The other two presenters of the panel talked about producing biodiesel from new feedstock resources. David Jarrett of Xenerga, Inc. talked about the potential of Jatropha. Fred Tennant of PetroAlgae gave a presentation about the worldwide demand for diesel (currently 200 billion gallons/year) and how his company planned to employ microalgae to "grow oil" using a water intensive process.

Renewable Energy Technology Grants Program
The final panel of the conference (excluding discussions by state and national Florida politicians and commissioners) focused on the status of the Florida Renewable Energy Technology Grants Program:
The Florida Legislature appropriated $15 million for the grant program, with at least $5 million to support bioenergy projects and $10 million for projects that generate or utilize other renewable energy resources, including hydrogen, biomass, solar energy, geothermal energy, wind energy, ocean energy, waste heat and hydroelectric power.

Dr. George Philippidis of Florida International University discussed a joint program undertaken by his Applied Research Center and Florida Crystals Corporation (FCC). Their work will focus on producing cellulosic ethanol from sugar cane bagasse.

Craig Evans, a consultant for ALICO Inc., reported on the status of his company's project for producing cellulosic ethanol from the waste generated from their diverse agricultural and mining operations. Kevin Bouffard of The Ledger wrote a May 2006 interview of Craig, former President of Stewardship America, about citrus waste and the potential of thermochemical conversion technology using the BRI process for converting blended biomass waste into ethanol and electricity. In a state with as many forms of biomass as Florida, the universal blending feedstock attributes of the technology seem very appropriate.

David Stewart of Citrus Energy LLC is developing a technology for converting citrus waste into ethanol. According to a joint announcement with FPL Energy this week:
The cellulosic ethanol plant will be owned and operated by FPL Energy and is expected to produce four million gallons of ethanol per year. It will be located on the grounds of a local Florida citrus processor (near Juno Beach, FL).

FPL Energy said that ethanol from citrus peel could result in a new Florida industry producing over 60 million gallons of fuel per year, which could replace about one percent of Florida's annual gasoline consumption

Alan Banks of Losonoco, Inc. talked about his company's plan to recommission an existing 1st generation corn ethanol production facility in Barstow Florida and co-locating a 2nd generation gasification plant that uses biomass from yard waste, citrus residues and sugar bagasse to produce a total of approximately 25m gallons of ethanol per year.

In short, there a tremendous amount of synergy possible between the technological and entrepreneurial resources of California and the farm and forestry feedstock industries in Florida. Farm to Fuels is a terrific effort by Commissioner Charles Bronson's office to communicate and organize the renewable fuels industry in Florida.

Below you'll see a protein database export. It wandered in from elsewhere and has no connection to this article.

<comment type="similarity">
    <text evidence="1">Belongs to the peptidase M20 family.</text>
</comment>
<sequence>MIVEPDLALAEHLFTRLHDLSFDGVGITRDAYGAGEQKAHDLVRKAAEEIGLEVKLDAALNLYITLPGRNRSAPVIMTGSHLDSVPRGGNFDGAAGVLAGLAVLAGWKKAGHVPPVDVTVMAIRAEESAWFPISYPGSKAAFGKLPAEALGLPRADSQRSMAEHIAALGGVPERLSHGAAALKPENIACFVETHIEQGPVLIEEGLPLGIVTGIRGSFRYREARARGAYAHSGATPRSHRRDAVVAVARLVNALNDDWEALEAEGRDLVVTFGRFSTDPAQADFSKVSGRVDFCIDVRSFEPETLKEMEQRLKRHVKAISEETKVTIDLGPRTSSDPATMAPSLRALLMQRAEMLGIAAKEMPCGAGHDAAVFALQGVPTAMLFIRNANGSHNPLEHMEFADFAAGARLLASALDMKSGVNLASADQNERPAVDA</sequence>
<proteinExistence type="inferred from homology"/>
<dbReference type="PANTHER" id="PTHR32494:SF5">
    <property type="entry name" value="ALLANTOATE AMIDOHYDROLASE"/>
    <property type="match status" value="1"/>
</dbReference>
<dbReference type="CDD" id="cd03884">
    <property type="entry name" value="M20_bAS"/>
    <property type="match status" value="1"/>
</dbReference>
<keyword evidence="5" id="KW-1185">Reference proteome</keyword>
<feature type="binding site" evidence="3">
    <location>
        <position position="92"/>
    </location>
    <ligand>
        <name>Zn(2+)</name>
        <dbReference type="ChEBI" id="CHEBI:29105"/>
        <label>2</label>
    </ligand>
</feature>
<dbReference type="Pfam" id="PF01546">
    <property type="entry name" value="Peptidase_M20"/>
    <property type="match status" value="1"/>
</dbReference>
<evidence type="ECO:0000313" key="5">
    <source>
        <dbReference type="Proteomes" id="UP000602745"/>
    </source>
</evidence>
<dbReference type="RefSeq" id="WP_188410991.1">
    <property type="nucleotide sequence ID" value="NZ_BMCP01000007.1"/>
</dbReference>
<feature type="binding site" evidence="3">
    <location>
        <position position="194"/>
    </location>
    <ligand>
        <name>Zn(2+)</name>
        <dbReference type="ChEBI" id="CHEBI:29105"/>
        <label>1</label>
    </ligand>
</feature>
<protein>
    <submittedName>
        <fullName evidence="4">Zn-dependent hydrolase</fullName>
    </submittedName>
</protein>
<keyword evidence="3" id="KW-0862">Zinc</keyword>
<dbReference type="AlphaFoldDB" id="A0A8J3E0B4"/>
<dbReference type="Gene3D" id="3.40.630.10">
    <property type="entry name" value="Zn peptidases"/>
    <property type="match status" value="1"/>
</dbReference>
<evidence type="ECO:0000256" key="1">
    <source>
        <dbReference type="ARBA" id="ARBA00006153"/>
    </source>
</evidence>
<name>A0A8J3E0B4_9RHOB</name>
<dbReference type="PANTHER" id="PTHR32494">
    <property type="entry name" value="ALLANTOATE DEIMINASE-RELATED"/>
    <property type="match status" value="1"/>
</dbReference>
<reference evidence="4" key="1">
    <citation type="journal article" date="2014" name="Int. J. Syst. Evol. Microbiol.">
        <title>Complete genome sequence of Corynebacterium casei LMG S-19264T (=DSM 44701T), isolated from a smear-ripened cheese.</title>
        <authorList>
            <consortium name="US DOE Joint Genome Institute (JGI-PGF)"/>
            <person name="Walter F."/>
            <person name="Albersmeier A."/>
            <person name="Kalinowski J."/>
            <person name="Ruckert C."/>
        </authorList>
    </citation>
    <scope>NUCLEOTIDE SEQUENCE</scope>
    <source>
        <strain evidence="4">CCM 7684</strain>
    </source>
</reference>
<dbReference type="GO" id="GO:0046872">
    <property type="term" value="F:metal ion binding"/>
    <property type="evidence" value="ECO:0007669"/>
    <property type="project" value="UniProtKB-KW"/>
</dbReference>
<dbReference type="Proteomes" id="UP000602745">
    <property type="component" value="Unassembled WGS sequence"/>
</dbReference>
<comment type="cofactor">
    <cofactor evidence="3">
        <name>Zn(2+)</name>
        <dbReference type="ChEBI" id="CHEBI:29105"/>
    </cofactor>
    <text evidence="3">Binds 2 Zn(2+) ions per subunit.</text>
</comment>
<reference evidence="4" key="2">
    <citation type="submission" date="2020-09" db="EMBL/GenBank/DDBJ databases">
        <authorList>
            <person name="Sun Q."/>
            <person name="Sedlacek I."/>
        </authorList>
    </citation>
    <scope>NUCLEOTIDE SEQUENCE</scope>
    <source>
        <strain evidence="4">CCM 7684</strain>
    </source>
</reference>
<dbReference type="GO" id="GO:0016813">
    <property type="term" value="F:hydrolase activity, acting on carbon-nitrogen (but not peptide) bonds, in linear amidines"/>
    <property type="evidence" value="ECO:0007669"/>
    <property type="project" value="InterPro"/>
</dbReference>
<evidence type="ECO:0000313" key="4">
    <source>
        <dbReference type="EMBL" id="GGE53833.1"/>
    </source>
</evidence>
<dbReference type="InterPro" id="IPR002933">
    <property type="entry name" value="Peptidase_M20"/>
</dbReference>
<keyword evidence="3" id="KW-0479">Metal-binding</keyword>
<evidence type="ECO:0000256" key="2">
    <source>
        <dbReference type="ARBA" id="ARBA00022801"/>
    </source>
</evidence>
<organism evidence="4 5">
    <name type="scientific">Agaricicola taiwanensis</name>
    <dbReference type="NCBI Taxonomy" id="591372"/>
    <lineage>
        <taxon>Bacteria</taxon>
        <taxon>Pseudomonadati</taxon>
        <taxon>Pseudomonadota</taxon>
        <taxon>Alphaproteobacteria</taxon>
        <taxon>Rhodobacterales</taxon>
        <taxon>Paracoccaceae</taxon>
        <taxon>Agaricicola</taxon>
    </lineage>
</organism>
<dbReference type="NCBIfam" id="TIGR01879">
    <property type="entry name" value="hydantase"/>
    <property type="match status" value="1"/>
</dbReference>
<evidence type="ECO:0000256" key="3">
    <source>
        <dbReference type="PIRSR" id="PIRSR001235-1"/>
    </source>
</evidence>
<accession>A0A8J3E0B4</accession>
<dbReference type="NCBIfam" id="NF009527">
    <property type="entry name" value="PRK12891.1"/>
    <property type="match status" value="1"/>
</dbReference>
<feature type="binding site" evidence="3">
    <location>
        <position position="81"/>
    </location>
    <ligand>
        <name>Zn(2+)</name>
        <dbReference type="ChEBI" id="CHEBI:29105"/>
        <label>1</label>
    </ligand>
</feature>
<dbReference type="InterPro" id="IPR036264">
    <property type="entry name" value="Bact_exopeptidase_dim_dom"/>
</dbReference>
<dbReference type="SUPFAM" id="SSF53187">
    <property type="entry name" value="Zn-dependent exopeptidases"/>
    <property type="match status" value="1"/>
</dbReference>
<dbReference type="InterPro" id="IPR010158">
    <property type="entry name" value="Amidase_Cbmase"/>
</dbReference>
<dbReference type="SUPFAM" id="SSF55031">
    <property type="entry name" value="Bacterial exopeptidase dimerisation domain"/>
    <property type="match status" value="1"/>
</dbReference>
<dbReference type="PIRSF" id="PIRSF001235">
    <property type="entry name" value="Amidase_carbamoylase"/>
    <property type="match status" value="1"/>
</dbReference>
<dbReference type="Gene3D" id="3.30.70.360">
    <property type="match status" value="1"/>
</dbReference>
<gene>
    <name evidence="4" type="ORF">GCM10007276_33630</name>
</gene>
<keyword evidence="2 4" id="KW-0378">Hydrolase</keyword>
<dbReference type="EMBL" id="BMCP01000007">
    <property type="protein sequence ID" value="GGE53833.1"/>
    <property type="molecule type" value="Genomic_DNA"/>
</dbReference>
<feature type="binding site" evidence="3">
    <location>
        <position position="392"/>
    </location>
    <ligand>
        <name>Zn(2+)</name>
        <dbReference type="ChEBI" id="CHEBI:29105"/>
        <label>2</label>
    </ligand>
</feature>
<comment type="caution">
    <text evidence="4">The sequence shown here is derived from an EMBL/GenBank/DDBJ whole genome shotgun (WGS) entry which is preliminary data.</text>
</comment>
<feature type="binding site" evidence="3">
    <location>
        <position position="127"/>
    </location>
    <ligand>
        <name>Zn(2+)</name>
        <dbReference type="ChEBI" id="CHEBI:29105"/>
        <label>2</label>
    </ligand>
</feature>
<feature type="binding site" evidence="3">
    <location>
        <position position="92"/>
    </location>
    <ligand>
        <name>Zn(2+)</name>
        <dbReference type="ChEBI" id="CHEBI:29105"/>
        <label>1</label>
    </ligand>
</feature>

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July 21, 2007

Student teaches biofuel professionals

It must be wonderful to be a teacher - because you learn so much from your students.

Science teacher Dana Franklin professed as much as she introduced her 7th grade student, biofuels prodigy Erin McCaskey, at last week's Farm to Fuel Summit in St. Petersburg hosted by the Florida Department of Agriculture. Dana teaches at Merritt Island's Thomas Jefferson Middle School (on the "Space Coast" of Florida):

I am very proud to be a teacher and I love my job very much. I have to say, I have 100% job satisfaction... At the beginning of last school year I made the suggestion of alternative fuels as a science fair topic for my research students. Erin McCaskey, a seventh grader at the time, decided to take on the challenge of exploring biodiesel and ethanol. And I had no idea how much I was about to learn from the experience.

"Which alternative fuel produces the most energy?" was her science fair question. After extensive research, advice from local experts, support from the community, hours in the lab, moldification of the first batch, problems with titration and dissolving containers, Erin made five types of biodiesel and obtained B20 and E85. To complete her project she determined the energy content of each using a calorimeter.

Erin was awarded for her accomplishments by placing first at the state science fair and four other competitions. She was also recognized by NASA, the Society of Women Engineers, the Navy, and the Florida Engineering Foundation.

My accomplishments were sharing the knowledge I gained with my students and co-workers and for citing the importance of alternate fuels to our country and guiding Erin that she made a difference in our state and country's future fuels.

Here are some words from 12-year-old Erin herself, demonstrating her professional attitude and demeanor:
I learned so much during the time that I have decided to move my project forward. I still need advice, guidance, resources, and access to equipment to be able to complete my project. I attended this conference to learn about industry developments but also to meet experts in the field. Thank you for taking the time to listen to me about a subject you already know so much about.

Gilbert Bowen of Bowen Family Farms was so moved by the story that his daughter announced that they would award Erin a four year scholarship to any college of her choice when she is ready to matriculate. Erin blushed with excitement while both her mother and her teacher got teary eyed. It was an outstanding and well-deserved gesture by a family that has always been a supporter of alternative fuels and believes it is the future for Florida.